• Julie Rowin MD

Forest Bathing



It’s Spring! And, I am a big proponent of the benefits of getting outside. Did you know that the health promoting effects of nature are backed by plentiful scientific evidence?


Research on Forest-bathing, or Shinrin-yoku as it is known in Japan, has shown positive effects on immune health, mental health, stress reduction, and cardiovascular health.


What is Forest bathing?

Forest bathing is immersing yourself in nature in a mindful way. This could be a slow walk through a forest path taking in all the sounds and smells and sights or it could be sitting on a park bench and observing your breath.



Why Forest Bathe?

When you spend time in the forest, you are actually bathing in the substances released from the plants and trees known as the phytoncides. Phytoncides are what create the ‘aroma’ of the forest. Trees like conifers emit these phytoncide oils and compounds to protect themselves from pathogens. These molecules are beneficial for our immunity too.


Breathing the forest air boosts the number and function of natural killer cells in our blood.(1,2) Natural killer cells fight infections, cancers and tumors, so spending time with trees is a special form of bathing.

Various studies have shown the benefit of forest bathing on:

Memory

Immune function

Anxiety, fatigue and depression

Cortisol levels

Blood pressure(3)

Heart Disease and metabolic syndrome

Increasing the activity of your parasympathetic nervous system and reducing the activity of your sympathetic nervous system, forest-bathing has anti-anxiety effects and reduces blood cortisol levels which has far reaching benefits to your overall health.(4,5)


How to Forest Bathe

Take a slow walk on a forest or park path or trail and tap into all five senses:


Listen carefully to hear the birds singing and the breeze rustling. Is there a body of water to hear? Can you hear your footsteps?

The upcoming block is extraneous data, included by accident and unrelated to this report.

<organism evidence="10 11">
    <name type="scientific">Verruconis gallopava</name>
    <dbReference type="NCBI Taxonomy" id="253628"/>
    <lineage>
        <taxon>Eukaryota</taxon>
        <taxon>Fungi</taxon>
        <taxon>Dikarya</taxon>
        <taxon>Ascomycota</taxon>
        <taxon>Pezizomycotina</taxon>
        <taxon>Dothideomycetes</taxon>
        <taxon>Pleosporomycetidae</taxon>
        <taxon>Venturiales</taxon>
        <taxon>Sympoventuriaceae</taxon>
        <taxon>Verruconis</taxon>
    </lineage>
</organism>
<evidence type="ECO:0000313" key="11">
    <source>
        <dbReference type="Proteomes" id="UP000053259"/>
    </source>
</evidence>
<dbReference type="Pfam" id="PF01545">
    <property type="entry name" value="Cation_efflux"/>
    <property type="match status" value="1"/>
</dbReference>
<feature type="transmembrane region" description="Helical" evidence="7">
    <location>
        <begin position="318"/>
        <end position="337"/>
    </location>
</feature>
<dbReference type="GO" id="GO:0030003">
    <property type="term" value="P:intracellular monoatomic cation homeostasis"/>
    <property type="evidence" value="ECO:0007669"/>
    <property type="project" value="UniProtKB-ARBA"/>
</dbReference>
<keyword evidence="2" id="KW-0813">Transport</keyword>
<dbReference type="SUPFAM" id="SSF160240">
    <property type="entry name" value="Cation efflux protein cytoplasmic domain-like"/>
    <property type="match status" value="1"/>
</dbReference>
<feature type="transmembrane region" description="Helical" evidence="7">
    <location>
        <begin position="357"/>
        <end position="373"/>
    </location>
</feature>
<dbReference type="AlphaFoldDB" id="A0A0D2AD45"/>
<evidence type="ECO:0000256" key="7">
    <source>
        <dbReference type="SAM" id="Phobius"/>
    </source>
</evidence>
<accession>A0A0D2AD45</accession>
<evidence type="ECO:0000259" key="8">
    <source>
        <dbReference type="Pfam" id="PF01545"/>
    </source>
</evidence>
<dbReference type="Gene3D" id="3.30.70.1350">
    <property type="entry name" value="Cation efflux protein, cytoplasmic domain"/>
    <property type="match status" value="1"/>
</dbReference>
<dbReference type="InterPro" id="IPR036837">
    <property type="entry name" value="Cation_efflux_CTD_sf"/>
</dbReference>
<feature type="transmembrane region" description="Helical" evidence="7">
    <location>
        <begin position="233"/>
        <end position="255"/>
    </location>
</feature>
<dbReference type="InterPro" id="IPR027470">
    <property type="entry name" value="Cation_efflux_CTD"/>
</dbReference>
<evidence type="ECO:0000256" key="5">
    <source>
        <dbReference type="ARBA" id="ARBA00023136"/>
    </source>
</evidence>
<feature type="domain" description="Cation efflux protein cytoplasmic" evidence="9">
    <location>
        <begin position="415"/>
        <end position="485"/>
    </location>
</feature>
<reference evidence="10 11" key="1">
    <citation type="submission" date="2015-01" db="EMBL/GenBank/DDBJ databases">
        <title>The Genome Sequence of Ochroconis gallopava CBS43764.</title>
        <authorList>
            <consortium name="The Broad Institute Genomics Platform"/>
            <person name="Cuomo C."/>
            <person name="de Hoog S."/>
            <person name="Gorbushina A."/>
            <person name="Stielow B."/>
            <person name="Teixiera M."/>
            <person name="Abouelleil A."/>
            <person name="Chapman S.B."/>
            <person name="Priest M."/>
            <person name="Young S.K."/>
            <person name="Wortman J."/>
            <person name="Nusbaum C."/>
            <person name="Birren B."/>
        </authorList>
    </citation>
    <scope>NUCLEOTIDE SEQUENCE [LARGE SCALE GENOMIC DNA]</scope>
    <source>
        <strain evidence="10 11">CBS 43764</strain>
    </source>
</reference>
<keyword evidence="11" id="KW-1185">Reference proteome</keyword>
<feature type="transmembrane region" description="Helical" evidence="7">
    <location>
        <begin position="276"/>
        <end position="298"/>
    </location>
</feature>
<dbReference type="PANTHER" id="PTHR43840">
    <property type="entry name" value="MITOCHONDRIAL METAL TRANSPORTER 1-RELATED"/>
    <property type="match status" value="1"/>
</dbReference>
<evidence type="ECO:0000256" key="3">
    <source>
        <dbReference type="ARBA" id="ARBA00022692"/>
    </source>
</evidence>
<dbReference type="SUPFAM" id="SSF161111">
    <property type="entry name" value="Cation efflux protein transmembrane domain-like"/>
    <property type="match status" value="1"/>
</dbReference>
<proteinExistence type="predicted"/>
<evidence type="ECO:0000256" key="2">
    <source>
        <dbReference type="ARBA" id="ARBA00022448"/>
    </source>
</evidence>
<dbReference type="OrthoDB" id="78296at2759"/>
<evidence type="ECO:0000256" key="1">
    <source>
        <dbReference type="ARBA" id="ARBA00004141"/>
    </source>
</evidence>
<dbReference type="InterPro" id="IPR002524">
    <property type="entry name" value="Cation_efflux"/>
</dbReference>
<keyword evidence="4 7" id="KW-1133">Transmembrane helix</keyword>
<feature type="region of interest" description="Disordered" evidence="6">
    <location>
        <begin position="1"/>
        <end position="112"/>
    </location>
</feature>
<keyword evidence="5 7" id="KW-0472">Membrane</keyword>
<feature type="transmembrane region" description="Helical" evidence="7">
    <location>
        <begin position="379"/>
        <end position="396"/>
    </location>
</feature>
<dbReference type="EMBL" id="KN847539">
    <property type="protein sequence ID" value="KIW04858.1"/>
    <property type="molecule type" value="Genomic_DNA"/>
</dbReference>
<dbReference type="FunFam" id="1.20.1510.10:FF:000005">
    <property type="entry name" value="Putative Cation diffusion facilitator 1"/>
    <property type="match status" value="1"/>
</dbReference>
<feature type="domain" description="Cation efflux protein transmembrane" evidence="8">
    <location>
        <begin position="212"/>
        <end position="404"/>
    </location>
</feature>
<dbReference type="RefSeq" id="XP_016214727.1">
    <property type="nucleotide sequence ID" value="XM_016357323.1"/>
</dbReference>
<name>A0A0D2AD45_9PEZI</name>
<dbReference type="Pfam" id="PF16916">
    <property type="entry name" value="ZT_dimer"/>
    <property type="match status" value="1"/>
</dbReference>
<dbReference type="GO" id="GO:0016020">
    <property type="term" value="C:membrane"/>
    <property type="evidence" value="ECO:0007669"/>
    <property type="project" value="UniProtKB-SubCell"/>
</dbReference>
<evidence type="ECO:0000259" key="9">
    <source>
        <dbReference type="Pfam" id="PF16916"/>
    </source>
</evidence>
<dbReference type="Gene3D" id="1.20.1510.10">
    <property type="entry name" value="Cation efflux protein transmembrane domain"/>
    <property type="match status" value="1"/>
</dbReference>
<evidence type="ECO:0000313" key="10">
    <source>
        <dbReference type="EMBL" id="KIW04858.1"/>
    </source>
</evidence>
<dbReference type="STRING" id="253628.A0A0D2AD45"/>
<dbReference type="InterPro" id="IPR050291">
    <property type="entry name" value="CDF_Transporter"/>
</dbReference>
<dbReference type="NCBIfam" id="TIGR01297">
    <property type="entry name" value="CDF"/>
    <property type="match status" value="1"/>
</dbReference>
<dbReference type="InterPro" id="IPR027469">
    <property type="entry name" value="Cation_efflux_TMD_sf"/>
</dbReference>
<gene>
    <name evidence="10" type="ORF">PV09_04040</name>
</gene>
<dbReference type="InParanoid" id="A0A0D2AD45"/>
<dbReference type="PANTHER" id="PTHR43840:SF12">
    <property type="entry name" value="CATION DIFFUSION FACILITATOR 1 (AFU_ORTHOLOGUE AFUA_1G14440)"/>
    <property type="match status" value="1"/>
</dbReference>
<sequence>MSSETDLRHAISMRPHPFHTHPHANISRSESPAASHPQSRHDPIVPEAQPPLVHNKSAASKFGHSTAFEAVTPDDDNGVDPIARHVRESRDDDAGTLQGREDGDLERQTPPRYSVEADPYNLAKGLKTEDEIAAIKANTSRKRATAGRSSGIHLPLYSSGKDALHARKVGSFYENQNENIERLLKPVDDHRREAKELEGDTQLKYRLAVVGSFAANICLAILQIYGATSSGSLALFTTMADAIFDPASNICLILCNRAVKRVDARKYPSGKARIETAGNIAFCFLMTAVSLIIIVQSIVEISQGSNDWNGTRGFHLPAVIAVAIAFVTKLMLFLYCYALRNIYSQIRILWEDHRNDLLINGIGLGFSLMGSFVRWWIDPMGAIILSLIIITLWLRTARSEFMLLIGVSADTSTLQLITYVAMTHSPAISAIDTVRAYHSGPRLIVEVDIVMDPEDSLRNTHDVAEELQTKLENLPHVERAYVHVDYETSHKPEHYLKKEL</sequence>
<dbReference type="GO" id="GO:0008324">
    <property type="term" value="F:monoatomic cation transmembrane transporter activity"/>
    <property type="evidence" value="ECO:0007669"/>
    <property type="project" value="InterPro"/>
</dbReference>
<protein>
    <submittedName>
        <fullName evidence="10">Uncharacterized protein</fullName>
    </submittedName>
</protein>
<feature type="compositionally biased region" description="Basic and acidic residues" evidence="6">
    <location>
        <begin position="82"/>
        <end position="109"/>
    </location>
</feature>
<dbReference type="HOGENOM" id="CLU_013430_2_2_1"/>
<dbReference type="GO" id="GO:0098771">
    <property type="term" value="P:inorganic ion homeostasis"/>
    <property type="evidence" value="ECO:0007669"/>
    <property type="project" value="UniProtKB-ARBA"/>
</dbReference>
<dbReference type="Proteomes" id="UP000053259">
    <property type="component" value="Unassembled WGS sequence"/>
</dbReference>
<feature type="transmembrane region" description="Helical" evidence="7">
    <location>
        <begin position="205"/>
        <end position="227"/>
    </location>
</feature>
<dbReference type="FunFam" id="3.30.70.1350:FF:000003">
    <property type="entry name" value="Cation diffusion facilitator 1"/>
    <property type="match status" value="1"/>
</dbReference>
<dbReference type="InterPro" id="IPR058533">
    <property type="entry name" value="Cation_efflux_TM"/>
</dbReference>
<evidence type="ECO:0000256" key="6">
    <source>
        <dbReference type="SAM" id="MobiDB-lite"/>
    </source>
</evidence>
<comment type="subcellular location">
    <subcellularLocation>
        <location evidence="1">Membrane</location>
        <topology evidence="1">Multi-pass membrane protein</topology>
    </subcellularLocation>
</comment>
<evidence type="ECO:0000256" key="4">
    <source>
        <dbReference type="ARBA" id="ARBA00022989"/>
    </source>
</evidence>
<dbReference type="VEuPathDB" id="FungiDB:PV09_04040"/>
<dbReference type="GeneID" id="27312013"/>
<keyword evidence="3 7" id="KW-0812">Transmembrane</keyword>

Look at the various green colors. Are there waves in the water or is the water calm? Make sure to take notice of the shapes, colors and size of your surroundings. Notice the distance between yourself and the object(s) you are observing.

Smell the aroma of the trees, soil, plants and water. Breathe in deeply. Can you taste the air?


Feel the roughness of the bark on a tree, the sandy soil, the leaves. Are they damp? Are they dry? What textures do you feel?


The positive effects of forest bathing remind us of our intimate connection to nature. Our high paced, pressured and indoor lifestyle with high reliability on technology has done little to improve our health. Take 20 minutes a day to breathe in nature and notice the profound effects it has on your psychological well-being as well as your physical health.


If you cannot get outdoors, bring a bit of nature inside such as a plant or some flowers or some twigs. Use your senses to explore these objects. Even a small indoor green space can help with stress and anxiety.


References

1. Li Q, Kobayashi M, Wakayama Y, et al. Effect of phytoncide from trees on human natural killer cell function. Int J Immunopathol Pharmacol. 2009;22(4):951-959.

2. A, Meggyes M, Makszin L, et al. Forest Bathing Always Makes Sense: Blood Pressure-Lowering and Immune System-Balancing Effects in Late Spring and Winter in Central Europe. Int J Environ Res Public Health. 2021;18(4).

3. Yau KK, Loke AY. Effects of forest bathing on pre-hypertensive and hypertensive adults: a review of the literature. Environ Health Prev Med. 2020;25(1):23.

4. Farrow MR, Washburn K. A Review of Field Experiments on the Effect of Forest Bathing on Anxiety and Heart Rate Variability. Glob Adv Health Med. 2019;8:2164956119848654.

5. Antonelli M, Barbieri G, Donelli D. Effects of forest bathing (shinrin-yoku) on levels of cortisol as a stress biomarker: a systematic review and meta-analysis. Int J Biometeorol. 2019;63(8):1117-1134.